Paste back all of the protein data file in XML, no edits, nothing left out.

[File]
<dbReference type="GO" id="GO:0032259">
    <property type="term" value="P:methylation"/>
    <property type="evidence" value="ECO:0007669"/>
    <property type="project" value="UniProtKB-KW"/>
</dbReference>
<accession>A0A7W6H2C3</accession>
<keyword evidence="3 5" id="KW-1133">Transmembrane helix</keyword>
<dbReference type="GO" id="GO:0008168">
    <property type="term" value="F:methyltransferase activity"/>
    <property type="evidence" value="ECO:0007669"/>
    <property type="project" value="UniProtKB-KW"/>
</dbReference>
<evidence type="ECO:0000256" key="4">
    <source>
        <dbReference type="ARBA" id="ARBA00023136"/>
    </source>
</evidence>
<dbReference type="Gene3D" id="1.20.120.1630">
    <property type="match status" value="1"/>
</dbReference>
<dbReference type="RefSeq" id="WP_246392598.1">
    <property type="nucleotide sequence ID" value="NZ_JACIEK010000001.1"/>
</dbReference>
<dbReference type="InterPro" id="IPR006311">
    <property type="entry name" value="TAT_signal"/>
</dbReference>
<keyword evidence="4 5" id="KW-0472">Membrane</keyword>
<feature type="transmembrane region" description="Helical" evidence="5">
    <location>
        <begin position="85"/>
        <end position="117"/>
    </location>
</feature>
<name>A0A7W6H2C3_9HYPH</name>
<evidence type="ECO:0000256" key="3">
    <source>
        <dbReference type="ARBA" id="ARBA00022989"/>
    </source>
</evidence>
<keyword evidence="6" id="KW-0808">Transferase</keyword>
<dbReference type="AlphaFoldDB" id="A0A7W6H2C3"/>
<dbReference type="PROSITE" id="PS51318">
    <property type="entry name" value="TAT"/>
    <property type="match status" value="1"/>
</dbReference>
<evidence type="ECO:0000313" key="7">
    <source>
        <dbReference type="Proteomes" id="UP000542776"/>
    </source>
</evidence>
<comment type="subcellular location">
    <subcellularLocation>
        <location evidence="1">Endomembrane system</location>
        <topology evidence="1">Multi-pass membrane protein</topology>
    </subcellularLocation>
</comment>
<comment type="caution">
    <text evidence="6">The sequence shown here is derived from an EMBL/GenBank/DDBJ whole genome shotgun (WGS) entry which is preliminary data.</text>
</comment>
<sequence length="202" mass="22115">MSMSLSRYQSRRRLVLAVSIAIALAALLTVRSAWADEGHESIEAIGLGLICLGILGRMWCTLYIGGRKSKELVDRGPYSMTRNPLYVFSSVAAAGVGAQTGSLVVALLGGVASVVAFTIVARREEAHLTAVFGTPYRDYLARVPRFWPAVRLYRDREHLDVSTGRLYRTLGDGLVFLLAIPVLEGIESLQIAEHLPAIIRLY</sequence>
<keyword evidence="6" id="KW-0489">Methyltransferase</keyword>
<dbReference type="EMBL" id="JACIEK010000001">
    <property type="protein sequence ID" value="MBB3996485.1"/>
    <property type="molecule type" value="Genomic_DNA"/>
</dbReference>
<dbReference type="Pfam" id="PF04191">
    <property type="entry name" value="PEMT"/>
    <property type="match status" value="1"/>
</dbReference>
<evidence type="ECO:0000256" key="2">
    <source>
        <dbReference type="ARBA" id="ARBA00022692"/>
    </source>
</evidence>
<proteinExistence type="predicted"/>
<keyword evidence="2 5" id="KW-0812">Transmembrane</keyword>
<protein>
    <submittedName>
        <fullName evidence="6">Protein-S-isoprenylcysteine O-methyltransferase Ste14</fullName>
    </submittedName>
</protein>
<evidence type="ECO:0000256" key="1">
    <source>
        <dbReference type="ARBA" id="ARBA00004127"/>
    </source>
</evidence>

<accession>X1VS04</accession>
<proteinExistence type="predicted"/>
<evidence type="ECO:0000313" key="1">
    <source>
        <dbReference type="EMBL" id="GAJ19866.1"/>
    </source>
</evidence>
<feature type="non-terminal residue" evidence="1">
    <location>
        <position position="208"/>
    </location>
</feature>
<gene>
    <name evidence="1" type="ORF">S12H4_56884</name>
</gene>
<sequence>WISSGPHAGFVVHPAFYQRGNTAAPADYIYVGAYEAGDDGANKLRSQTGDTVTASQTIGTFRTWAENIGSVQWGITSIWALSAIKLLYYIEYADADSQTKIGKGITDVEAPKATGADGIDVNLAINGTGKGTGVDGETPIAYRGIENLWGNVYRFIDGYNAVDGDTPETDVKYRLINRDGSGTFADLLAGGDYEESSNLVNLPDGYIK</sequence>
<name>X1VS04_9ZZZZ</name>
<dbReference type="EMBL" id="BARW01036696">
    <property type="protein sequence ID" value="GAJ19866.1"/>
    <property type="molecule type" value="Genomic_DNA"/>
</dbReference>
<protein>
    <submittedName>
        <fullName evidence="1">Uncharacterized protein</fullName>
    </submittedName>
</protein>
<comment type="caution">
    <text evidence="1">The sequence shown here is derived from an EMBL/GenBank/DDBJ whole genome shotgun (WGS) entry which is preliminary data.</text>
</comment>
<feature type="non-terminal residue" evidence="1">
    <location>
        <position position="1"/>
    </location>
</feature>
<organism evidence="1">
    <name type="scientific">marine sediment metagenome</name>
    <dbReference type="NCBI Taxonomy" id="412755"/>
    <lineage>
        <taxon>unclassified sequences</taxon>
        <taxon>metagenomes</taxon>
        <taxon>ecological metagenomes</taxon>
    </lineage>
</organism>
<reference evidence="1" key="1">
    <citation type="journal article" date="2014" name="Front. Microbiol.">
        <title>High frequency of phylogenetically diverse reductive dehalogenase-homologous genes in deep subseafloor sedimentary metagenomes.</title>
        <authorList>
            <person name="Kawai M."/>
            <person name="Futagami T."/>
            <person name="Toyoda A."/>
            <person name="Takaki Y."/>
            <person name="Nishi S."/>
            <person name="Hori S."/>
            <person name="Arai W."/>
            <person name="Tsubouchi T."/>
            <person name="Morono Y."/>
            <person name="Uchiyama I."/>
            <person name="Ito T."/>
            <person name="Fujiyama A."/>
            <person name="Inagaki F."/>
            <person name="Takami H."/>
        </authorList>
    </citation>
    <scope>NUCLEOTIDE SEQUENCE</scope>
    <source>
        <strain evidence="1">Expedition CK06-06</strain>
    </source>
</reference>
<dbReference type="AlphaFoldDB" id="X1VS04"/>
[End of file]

<dbReference type="GO" id="GO:0032259">
    <property type="term" value="P:methylation"/>
    <property type="evidence" value="ECO:0007669"/>
    <property type="project" value="UniProtKB-KW"/>
</dbReference>
<accession>A0A7W6H2C3</accession>
<keyword evidence="3 5" id="KW-1133">Transmembrane helix</keyword>
<dbReference type="GO" id="GO:0008168">
    <property type="term" value="F:methyltransferase activity"/>
    <property type="evidence" value="ECO:0007669"/>
    <property type="project" value="UniProtKB-KW"/>
</dbReference>
<evidence type="ECO:0000256" key="4">
    <source>
        <dbReference type="ARBA" id="ARBA00023136"/>
    </source>
</evidence>
<dbReference type="Gene3D" id="1.20.120.1630">
    <property type="match status" value="1"/>
</dbReference>
<dbReference type="RefSeq" id="WP_246392598.1">
    <property type="nucleotide sequence ID" value="NZ_JACIEK010000001.1"/>
</dbReference>
<dbReference type="InterPro" id="IPR006311">
    <property type="entry name" value="TAT_signal"/>
</dbReference>
<keyword evidence="4 5" id="KW-0472">Membrane</keyword>
<feature type="transmembrane region" description="Helical" evidence="5">
    <location>
        <begin position="85"/>
        <end position="117"/>
    </location>
</feature>
<name>A0A7W6H2C3_9HYPH</name>
<evidence type="ECO:0000256" key="3">
    <source>
        <dbReference type="ARBA" id="ARBA00022989"/>
    </source>
</evidence>
<keyword evidence="6" id="KW-0808">Transferase</keyword>
<dbReference type="AlphaFoldDB" id="A0A7W6H2C3"/>
<dbReference type="PROSITE" id="PS51318">
    <property type="entry name" value="TAT"/>
    <property type="match status" value="1"/>
</dbReference>
<evidence type="ECO:0000313" key="7">
    <source>
        <dbReference type="Proteomes" id="UP000542776"/>
    </source>
</evidence>
<comment type="subcellular location">
    <subcellularLocation>
        <location evidence="1">Endomembrane system</location>
        <topology evidence="1">Multi-pass membrane protein</topology>
    </subcellularLocation>
</comment>
<comment type="caution">
    <text evidence="6">The sequence shown here is derived from an EMBL/GenBank/DDBJ whole genome shotgun (WGS) entry which is preliminary data.</text>
</comment>
<sequence length="202" mass="22115">MSMSLSRYQSRRRLVLAVSIAIALAALLTVRSAWADEGHESIEAIGLGLICLGILGRMWCTLYIGGRKSKELVDRGPYSMTRNPLYVFSSVAAAGVGAQTGSLVVALLGGVASVVAFTIVARREEAHLTAVFGTPYRDYLARVPRFWPAVRLYRDREHLDVSTGRLYRTLGDGLVFLLAIPVLEGIESLQIAEHLPAIIRLY</sequence>
<keyword evidence="6" id="KW-0489">Methyltransferase</keyword>
<dbReference type="EMBL" id="JACIEK010000001">
    <property type="protein sequence ID" value="MBB3996485.1"/>
    <property type="molecule type" value="Genomic_DNA"/>
</dbReference>
<dbReference type="Pfam" id="PF04191">
    <property type="entry name" value="PEMT"/>
    <property type="match status" value="1"/>
</dbReference>
<evidence type="ECO:0000256" key="2">
    <source>
        <dbReference type="ARBA" id="ARBA00022692"/>
    </source>
</evidence>
<proteinExistence type="predicted"/>
<keyword evidence="2 5" id="KW-0812">Transmembrane</keyword>
<protein>
    <submittedName>
        <fullName evidence="6">Protein-S-isoprenylcysteine O-methyltransferase Ste14</fullName>
    </submittedName>
</protein>
<evidence type="ECO:0000256" key="1">
    <source>
        <dbReference type="ARBA" id="ARBA00004127"/>
    </source>
</evidence>

<accession>X1VS04</accession>
<proteinExistence type="predicted"/>
<evidence type="ECO:0000313" key="1">
    <source>
        <dbReference type="EMBL" id="GAJ19866.1"/>
    </source>
</evidence>
<feature type="non-terminal residue" evidence="1">
    <location>
        <position position="208"/>
    </location>
</feature>
<gene>
    <name evidence="1" type="ORF">S12H4_56884</name>
</gene>
<sequence>WISSGPHAGFVVHPAFYQRGNTAAPADYIYVGAYEAGDDGANKLRSQTGDTVTASQTIGTFRTWAENIGSVQWGITSIWALSAIKLLYYIEYADADSQTKIGKGITDVEAPKATGADGIDVNLAINGTGKGTGVDGETPIAYRGIENLWGNVYRFIDGYNAVDGDTPETDVKYRLINRDGSGTFADLLAGGDYEESSNLVNLPDGYIK</sequence>
<name>X1VS04_9ZZZZ</name>
<dbReference type="EMBL" id="BARW01036696">
    <property type="protein sequence ID" value="GAJ19866.1"/>
    <property type="molecule type" value="Genomic_DNA"/>
</dbReference>
<protein>
    <submittedName>
        <fullName evidence="1">Uncharacterized protein</fullName>
    </submittedName>
</protein>
<comment type="caution">
    <text evidence="1">The sequence shown here is derived from an EMBL/GenBank/DDBJ whole genome shotgun (WGS) entry which is preliminary data.</text>
</comment>
<feature type="non-terminal residue" evidence="1">
    <location>
        <position position="1"/>
    </location>
</feature>
<organism evidence="1">
    <name type="scientific">marine sediment metagenome</name>
    <dbReference type="NCBI Taxonomy" id="412755"/>
    <lineage>
        <taxon>unclassified sequences</taxon>
        <taxon>metagenomes</taxon>
        <taxon>ecological metagenomes</taxon>
    </lineage>
</organism>
<reference evidence="1" key="1">
    <citation type="journal article" date="2014" name="Front. Microbiol.">
        <title>High frequency of phylogenetically diverse reductive dehalogenase-homologous genes in deep subseafloor sedimentary metagenomes.</title>
        <authorList>
            <person name="Kawai M."/>
            <person name="Futagami T."/>
            <person name="Toyoda A."/>
            <person name="Takaki Y."/>
            <person name="Nishi S."/>
            <person name="Hori S."/>
            <person name="Arai W."/>
            <person name="Tsubouchi T."/>
            <person name="Morono Y."/>
            <person name="Uchiyama I."/>
            <person name="Ito T."/>
            <person name="Fujiyama A."/>
            <person name="Inagaki F."/>
            <person name="Takami H."/>
        </authorList>
    </citation>
    <scope>NUCLEOTIDE SEQUENCE</scope>
    <source>
        <strain evidence="1">Expedition CK06-06</strain>
    </source>
</reference>
<dbReference type="AlphaFoldDB" id="X1VS04"/>